Thursday, November 14, 2002

The Movie I Watched Last Night XL
Before Night Falls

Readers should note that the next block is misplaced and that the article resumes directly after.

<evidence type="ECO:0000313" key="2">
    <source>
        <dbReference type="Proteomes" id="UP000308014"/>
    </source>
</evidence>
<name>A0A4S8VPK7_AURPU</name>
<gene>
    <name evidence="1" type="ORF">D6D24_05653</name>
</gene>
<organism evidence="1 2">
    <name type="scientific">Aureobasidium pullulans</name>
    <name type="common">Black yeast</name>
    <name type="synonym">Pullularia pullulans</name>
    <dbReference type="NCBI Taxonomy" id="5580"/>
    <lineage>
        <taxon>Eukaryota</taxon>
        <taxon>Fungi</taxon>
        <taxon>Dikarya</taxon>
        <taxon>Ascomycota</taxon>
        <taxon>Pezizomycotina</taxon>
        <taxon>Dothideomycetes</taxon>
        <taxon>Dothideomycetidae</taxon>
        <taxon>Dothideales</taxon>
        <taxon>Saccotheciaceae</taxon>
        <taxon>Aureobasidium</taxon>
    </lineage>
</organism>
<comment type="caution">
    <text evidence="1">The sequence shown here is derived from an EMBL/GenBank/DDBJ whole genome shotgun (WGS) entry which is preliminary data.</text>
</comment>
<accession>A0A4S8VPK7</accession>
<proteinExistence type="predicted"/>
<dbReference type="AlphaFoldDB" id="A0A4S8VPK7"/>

I've never read a word of Reinaldo Arenas' writing, but Andrea had this DVD at home, and we wanted to stay in last night, so we watched it. And watching this biographical movie based on Arenas' memoir Antes Que Anochezca makes me want to read him. And to write. I think that those are the two best things you can say about a movie about a writer, no? Arenas was a gay Cuban dissident poet during the early days of Fidel Castro's dictatorship in Cuba, and the movie tracks his developmental years as a child, time as a rebel, emergence as a writer, and eventual oppression as a homosexual intellectual. The most powerful sequences of the film, which is shot in an occasionally documentary manner, include Reinaldo's hallucinations while in solitary prison, his time hiding with other radical artists in a near-destroyed church, and his escape to New York City, where he dies of AIDS. Despite the film's moving representation of the importance of intellectual and creative expression, public speech, and group assembly, a couple of things threw me. One, Arenas' relationship with his mother is never fully explained or resolved, and there are a couple of details that cloud its reality -- his comment on her move to Miami and his hallucination about a refused reunion. Two, Johnny Depp plays two roles, which come across as one -- and that confuses the narrative. First, Depp plays Bon Bon, a prison queen who helps Arenas smuggle a book out of prison. Then, Depp plays Lieutenant Victor, which at first led me to believe that they were one and the same person -- and that Arenas was tricked into smuggling his book only to get caught. It seems that Depp's dual role, while confusing, was indeed a dual role. The one saving grace about that is the sexual ambiguity inherent in both. While Arenas didn't seem to be attracted to Bon Bon, his smuggling savior, the scene in which Victor interrogates him is awash with homosexual tension, albeit potentially hallucinated. All in all, a movie worth watching, even if you haven't read Arenas. I know that I now must. And I hope that some day, I write something so important that I have to hide it under a roof or smuggle it out of a country. Then again, maybe I don't.

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